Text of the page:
Cotton candy sold from a vendor's booth at the Shipshewana Flea Market. Photo: backroads.org
SHIPSHEWANA FLEA MARKET: I posted last week about how the ubiquitous RV business in northern Indiana has really experienced a comeback over the past year. But there's another economic engine at work in northern Indiana and its beginning to run at full tilt also: The Amish. The Shipshewana Flea Market itself is not Amish run and the Amish presence there is actually quite sparse. But if the Shipshewana Flea Market were located in Lexington, Kentucky, it probably wouldn't be near the draw. What brings people to the market is its location in picturesque northern Indiana's Amish country, at least that is what civic and commerce leaders in the area say. People spill out of the flea market and explore the countryside where they can buy fresh eggs, baked goods and furniture from many of the area's Amish home-based businesses. The end of the Great Recession has really spurred the tourist trade in the area. Of course it also contributes to the delicate balance between the area Amish who often rely on the tourist dollars, yet wish to keep 21st century ways at bay. It's a tough task to balance the two. Read about the resurgence of tourism in northern Indiana's Amish country. Have you visited the Shipshewana Flea Market? If so, what did you think?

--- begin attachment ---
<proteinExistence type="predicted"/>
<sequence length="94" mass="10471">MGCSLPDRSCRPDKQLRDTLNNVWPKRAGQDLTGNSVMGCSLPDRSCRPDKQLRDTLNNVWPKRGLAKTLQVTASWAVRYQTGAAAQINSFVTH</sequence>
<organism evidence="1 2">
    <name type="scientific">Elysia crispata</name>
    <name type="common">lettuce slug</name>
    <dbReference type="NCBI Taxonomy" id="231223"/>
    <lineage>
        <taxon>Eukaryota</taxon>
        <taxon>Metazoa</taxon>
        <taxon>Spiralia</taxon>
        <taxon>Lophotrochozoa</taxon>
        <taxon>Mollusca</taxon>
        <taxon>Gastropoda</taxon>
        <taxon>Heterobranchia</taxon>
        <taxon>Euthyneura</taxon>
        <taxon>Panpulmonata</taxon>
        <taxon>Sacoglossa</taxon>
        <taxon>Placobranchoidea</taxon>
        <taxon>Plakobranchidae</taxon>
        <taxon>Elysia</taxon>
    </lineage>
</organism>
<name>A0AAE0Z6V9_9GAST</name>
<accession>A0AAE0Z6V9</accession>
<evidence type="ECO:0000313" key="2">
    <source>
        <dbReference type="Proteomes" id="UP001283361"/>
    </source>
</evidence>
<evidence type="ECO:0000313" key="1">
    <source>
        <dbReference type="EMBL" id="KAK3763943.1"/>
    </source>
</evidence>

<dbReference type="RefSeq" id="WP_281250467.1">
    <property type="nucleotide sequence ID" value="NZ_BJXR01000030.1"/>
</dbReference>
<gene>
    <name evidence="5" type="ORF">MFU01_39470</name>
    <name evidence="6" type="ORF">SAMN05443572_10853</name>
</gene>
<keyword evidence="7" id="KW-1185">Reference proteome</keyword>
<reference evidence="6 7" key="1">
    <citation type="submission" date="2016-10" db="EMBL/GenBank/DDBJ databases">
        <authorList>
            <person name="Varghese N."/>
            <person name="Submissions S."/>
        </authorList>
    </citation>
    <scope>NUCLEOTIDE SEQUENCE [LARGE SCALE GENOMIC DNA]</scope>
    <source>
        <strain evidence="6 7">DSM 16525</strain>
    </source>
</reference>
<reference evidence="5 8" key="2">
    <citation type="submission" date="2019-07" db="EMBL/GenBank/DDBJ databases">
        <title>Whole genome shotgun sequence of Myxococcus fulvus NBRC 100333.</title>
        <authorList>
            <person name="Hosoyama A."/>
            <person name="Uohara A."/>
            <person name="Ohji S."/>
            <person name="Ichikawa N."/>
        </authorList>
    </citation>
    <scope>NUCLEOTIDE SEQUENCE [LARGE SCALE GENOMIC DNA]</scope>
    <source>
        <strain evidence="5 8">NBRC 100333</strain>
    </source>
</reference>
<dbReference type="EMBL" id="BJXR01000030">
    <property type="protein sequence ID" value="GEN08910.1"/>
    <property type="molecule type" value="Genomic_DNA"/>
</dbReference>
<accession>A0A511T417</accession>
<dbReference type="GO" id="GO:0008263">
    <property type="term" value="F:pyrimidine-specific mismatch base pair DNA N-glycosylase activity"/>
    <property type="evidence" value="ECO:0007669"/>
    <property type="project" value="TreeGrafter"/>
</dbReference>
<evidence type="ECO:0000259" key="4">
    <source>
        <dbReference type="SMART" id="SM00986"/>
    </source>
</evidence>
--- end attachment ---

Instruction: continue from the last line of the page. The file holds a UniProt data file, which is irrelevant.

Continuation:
we are hoping ........we go to shipshewana time to time..never
the flea market....
There are over a thousand booths......some duplication of vendors but there is lots and lots of produce.......plants.......flowers.......trees......besides a few antiques. It a fun inexpensive way to spend the day. You pay to park but not to shop.
It is a fun place to go.Leave your car in one spot.The area gets very very busy.Then wear comfortable shoes because you will be doing a lot of walking.They have one of the best bulk stores; Yoders. As always respect the Amish , the picture thing gets out of hand alot. Shipshewana is about itwo hours from Chicago via the Indiana Toll Road. A great daycation.
A flea market was instrumental in the revival of my NJ hometown. Unfortunately the McMansions moved in and the flea market was done away with.
I went to the Shipshewana flea market when it was in its prime--no commercialization, no outside vendors, when it truly seemed like an Amish place. There were lots and lots of buggies there. There were true antiques--none of this cotton candy stuff. I used to live in northern Indiana--the freshest air you'll ever find. I went there with my parents when I was back visiting. It was probably in the 1960's.